And when I judge the world-----not  being a juror, but being a JUDGE------and executing  the punishment of not sharing the gospel because I feel like I  have been offended by their actions toward me, or just by their sin in general------how can I possibly be keeping His commandments?  “If ye love me,” He said, “keep my commandments.”  How can we follow the Great Commission as a judge?

No------we must follow it as a servant.  After all, we aren’t the ones who are being offended.  God is, and He is the one who wants us to go unto the broken and the sin-sick and share His love.  (I realize that Paul said that the saints shall judge the world, and shall judge angels, in 1 Corinthians 6.  But that “shall” tells us it is for a future time.)    

When my children judge one another by using cross words or other acts of retaliation, do you know who gets judged?  They do.  They are judged and punished  for their retaliatory deeds.  If they would worry about correcting their own character flaws, they would be happier, more humble, more grateful, and we would have a more peaceful, joyful day.  They would accomplish so much more by working together! 

Sisters, what would our churches look like if they were filled with servants of one another, instead of a Supreme Court?  How much love could we pour out onto this dying, desperate, hurting, sinful world?  How much more Jesus would they see?

I would love to tell you that the bickering ceased.  It did for a time, most of the day in fact.  We had an opportunity to confess the logs in our own eyes, myself included.  We went around the table and complimented one another, some begrudgingly, others willfully.

Sometimes as a mama I have to remind myself that I am mainly a servant, and not a judge all of the time.  I can judge my children’s behavior, and I am expected to and to act accordingly.  But the heart matters are left up to the Lord.  I inform, I train, and I pray for, but the work in their hearts is God’s work to do.  I have to trust that the wisdom they get from me, that I get from Him, will be like my Brussels sprout seeds-----buried deep, with all the right elements in place, but waiting on a whisper from Him to get moving.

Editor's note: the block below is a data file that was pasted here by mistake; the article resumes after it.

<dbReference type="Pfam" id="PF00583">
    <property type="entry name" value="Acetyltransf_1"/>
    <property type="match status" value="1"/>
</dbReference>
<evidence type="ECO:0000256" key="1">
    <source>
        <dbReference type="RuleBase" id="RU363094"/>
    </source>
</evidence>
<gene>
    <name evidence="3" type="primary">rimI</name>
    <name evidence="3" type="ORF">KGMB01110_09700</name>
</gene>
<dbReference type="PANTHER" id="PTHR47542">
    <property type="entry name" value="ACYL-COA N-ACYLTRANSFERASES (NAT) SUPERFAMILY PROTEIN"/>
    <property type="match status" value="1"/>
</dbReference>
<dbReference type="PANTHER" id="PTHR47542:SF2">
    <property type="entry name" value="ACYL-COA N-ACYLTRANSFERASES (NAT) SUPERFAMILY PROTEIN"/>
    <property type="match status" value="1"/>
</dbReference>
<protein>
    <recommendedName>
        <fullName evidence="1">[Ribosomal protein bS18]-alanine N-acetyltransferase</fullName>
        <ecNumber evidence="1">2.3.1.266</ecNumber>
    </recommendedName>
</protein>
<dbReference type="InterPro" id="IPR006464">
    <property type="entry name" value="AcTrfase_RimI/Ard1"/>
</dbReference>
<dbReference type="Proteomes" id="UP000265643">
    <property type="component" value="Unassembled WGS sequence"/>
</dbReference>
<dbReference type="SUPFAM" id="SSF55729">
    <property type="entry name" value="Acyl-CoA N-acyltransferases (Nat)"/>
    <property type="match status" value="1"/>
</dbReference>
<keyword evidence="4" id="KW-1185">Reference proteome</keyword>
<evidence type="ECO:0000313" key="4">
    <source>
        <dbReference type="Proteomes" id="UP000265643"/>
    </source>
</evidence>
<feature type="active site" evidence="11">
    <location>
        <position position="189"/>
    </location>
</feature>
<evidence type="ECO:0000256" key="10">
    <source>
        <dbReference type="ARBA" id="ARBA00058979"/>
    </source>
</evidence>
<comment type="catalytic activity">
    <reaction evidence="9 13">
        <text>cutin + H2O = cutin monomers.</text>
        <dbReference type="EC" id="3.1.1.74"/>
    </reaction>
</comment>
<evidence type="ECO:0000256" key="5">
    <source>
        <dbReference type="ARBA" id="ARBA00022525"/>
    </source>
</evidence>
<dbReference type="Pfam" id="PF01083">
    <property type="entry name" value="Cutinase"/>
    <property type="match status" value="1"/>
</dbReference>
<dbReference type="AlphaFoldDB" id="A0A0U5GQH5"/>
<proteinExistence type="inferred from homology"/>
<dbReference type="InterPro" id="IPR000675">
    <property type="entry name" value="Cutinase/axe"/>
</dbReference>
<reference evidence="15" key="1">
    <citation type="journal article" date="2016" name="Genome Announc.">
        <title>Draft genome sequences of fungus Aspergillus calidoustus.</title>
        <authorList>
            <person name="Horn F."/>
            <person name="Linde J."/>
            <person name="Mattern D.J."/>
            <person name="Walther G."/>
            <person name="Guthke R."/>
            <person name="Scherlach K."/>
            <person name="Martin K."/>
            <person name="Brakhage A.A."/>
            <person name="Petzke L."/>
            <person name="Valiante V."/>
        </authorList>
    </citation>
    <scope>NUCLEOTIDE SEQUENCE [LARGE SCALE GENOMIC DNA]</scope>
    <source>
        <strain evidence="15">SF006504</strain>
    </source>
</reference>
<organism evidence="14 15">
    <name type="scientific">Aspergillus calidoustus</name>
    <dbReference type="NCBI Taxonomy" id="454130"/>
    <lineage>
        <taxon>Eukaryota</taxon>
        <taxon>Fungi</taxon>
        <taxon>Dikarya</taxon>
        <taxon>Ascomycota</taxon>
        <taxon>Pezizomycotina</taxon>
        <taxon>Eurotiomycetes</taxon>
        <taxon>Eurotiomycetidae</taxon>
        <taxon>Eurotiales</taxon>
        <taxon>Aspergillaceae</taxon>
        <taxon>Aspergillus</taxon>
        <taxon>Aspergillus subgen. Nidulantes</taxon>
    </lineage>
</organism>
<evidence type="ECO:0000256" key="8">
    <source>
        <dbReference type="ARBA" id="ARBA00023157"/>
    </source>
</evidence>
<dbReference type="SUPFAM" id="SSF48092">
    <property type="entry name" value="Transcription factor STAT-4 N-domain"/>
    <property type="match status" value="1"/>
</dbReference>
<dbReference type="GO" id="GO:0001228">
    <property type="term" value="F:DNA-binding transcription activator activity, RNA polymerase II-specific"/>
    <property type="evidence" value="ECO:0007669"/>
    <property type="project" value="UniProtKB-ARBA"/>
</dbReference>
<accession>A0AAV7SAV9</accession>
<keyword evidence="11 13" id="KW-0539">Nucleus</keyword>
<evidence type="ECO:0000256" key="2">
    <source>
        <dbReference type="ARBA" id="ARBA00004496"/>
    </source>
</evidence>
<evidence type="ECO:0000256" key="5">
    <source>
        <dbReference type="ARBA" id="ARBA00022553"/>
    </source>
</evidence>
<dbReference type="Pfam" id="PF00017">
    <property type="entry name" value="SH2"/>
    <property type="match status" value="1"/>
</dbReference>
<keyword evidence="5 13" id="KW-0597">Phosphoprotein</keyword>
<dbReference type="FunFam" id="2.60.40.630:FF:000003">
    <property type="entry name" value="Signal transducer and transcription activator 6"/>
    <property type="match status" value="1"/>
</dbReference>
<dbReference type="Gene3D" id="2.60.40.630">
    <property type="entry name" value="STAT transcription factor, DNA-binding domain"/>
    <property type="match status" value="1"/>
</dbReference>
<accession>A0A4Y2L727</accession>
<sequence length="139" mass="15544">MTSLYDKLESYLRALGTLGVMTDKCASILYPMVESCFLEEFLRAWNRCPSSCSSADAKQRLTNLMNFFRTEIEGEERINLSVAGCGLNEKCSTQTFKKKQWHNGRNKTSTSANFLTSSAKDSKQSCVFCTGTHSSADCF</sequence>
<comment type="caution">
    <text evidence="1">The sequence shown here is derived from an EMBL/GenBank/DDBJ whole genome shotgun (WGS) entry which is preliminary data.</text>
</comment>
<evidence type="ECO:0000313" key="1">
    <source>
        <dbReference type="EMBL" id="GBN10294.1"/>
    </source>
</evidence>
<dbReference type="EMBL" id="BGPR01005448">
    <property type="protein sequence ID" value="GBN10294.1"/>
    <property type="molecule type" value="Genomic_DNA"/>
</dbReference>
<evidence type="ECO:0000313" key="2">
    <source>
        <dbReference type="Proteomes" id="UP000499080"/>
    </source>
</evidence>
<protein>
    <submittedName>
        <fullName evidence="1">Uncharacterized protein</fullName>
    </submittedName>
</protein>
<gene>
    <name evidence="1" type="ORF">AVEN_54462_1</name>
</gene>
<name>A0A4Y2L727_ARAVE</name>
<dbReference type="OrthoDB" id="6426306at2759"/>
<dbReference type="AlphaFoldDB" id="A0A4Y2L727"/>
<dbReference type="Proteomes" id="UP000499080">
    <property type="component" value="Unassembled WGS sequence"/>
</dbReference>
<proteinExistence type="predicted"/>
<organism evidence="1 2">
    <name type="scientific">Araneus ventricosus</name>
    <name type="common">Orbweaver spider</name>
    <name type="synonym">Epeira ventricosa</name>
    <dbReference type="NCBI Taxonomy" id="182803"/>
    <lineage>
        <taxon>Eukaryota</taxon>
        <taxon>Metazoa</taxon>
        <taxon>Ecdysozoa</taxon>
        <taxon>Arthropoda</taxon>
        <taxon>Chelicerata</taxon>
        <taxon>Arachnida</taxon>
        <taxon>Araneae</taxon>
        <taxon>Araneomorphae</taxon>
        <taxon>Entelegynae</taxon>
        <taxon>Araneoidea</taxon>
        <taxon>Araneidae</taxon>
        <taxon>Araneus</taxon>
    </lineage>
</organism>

Love to you all-----

Tuesday, March 8, 2016

Book Review: "And It Was Beautiful"

I received  a copy of the book, And It Was Beautiful, by Kara Tippetts, in exchange for an unbiased review.

And It Was Beautiful  tells the story of the end of the life of Kara Tippetts, a 39-year-old pastor’s wife whose life was cut short by metastatic breast cancer.  The mother of four young children and friend to many valiantly battled breast cancer using conventional therapies in an attempt to live as long as she could.  This book chronicles much of that journey, as it is a compilation of her well-read blog, “Mundane Faithfulness”.  Although the story is a tragic one, it is not the tragedy that makes the story. 

Kara was a beautiful person.  I feel as though she and I would have been wonderful friends, and I am sure that I am not the only person who didn’t meet her in this life that holds that opinion.  You see, this story is one of triumph.  Not triumph over cancer, and not triumph over circumstances.  But triumph over SELF.  Kara truly did see the grace that God provided to her at every single twist and turn in her story.  And she so very often chose faith over fear.  She chose His goodness over her desires, and His plans over her time frame.  Her writings are a modern-day primer on suffering.  Kara's writing style is informal and conversational, while simultaneously holding much depth.  This book would make a great devotional-type read, particularly for those who are in the midst of suffering.  It is a humbling reality-check to our selfish natures.  It truly would be good for those who ask that age-old question, “But where is God in my suffering?”

Reading this book is a precise and particular reminder that He is right there, with outstretched arms of love, all of the time.